But then who takes over the position of housing those who cannot afford the modern mobile home park? What happens then? What happens to those who are dislocated and priced out of living in a mobile home park? Well, let's look at the options: You got the apartment option, but that probably doesn't work. Most of your class C, class D apartments are very, very low quality, have terrible locations, and on top of that, they're falling apart. And those that aren't falling apart, the rents will be very, very high as people strain to try and keep those apartments in business, keep them repaired. Then you have Section 8 housing. Well, but that's not really going to work now, is it? Because the program was flawed from the onset and it's pretty much completely wiped out of the capability to add new entrants. Section 8 made a terrible mistake early on, it never sought after trying to find ways of housing the American public who couldn't afford it on less money, but instead just became a program of basically handouts to apartment owners. So what happens today is, you the American taxpayer pay the difference between the standard rent and what the customer can afford, and the government for whatever reason, they don't seem to much care.
So as a result, their ability is nowhere near the demand, the demand has completely outstripped anything America can do as a safety net for people who cannot afford housing prices. Then you have tiny homes. Well, that's nonsense. Tiny homes, as we all know, may be small, but they're not small in price. Typical tiny homes that you see, even the ones on TV, they come in at anywhere from $60,000-100,000, that doesn't even include the land. And good luck finding that. The average lot in the United States for a single-family home is $80,000, and you can't put a tiny home on a single family lot. It's against the Uniform Building Code. So instead, you have to go way out in the county somewhere, buy some land, good luck finding utilities. So tiny homes, no, that's not gonna solve it. Then you have living with family, you know, it's not an option most people like to do. Most people when they reach the age of being an older individual, they wanna move out on their own and form their own household. But in America, it's not uncommon to have multiple generations of people living under one roof. So, living with family, it is an option, but that's probably not the option that most Americans wanna pursue. That's probably not how they wanna live.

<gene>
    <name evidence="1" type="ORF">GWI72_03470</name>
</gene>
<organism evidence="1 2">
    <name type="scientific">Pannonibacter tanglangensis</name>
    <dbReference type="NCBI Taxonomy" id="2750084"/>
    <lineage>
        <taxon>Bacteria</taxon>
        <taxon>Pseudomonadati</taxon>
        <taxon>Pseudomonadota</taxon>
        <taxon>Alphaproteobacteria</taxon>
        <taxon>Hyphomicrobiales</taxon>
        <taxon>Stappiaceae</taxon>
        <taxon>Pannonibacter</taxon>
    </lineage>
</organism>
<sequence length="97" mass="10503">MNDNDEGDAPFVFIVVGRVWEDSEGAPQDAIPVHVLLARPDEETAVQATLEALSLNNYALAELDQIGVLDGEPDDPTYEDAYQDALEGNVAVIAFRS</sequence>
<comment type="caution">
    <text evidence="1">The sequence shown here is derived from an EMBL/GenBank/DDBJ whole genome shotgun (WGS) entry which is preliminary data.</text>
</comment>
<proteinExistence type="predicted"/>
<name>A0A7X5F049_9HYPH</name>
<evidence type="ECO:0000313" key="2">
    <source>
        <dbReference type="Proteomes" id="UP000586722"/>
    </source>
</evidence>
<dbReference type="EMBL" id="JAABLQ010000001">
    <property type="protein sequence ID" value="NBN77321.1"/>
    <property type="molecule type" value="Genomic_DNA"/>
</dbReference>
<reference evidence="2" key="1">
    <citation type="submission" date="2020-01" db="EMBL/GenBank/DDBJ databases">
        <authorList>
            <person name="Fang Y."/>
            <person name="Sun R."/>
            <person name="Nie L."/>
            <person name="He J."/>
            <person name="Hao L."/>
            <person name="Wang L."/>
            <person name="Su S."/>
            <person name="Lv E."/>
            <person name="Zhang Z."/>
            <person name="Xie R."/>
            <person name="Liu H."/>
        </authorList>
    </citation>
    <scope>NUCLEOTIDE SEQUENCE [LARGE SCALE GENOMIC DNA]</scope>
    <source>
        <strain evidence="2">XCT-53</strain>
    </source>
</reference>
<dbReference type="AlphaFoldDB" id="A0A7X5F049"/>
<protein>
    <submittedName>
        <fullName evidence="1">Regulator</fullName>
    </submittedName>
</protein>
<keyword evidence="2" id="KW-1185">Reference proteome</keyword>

And of course, then there's the final option, which is, I have absolutely no idea how you solve it. I don't know what you do to house all of those folks who need a place to live that's inexpensive in a world where there are no options left. But the key item is, as we bring these old mobile home parks back to life, and we lift their quality and the price goes along with it, because the housing market is ever-changing and everything in the world is ever-changing. It's not the Mobile Home Park owner's responsibility to find that replacement housing type. We are not on this earth as mobile home park owners to solve America's housing problem. We're only here to solve the mobile home park problem of so many communities in rundown condition that need to be brought back to life. And we do that extremely well. But we never signed on with the job of having to create the next form of housing. That is up to our political leaders and they better hurry, because it's becoming a gigantic problem in America.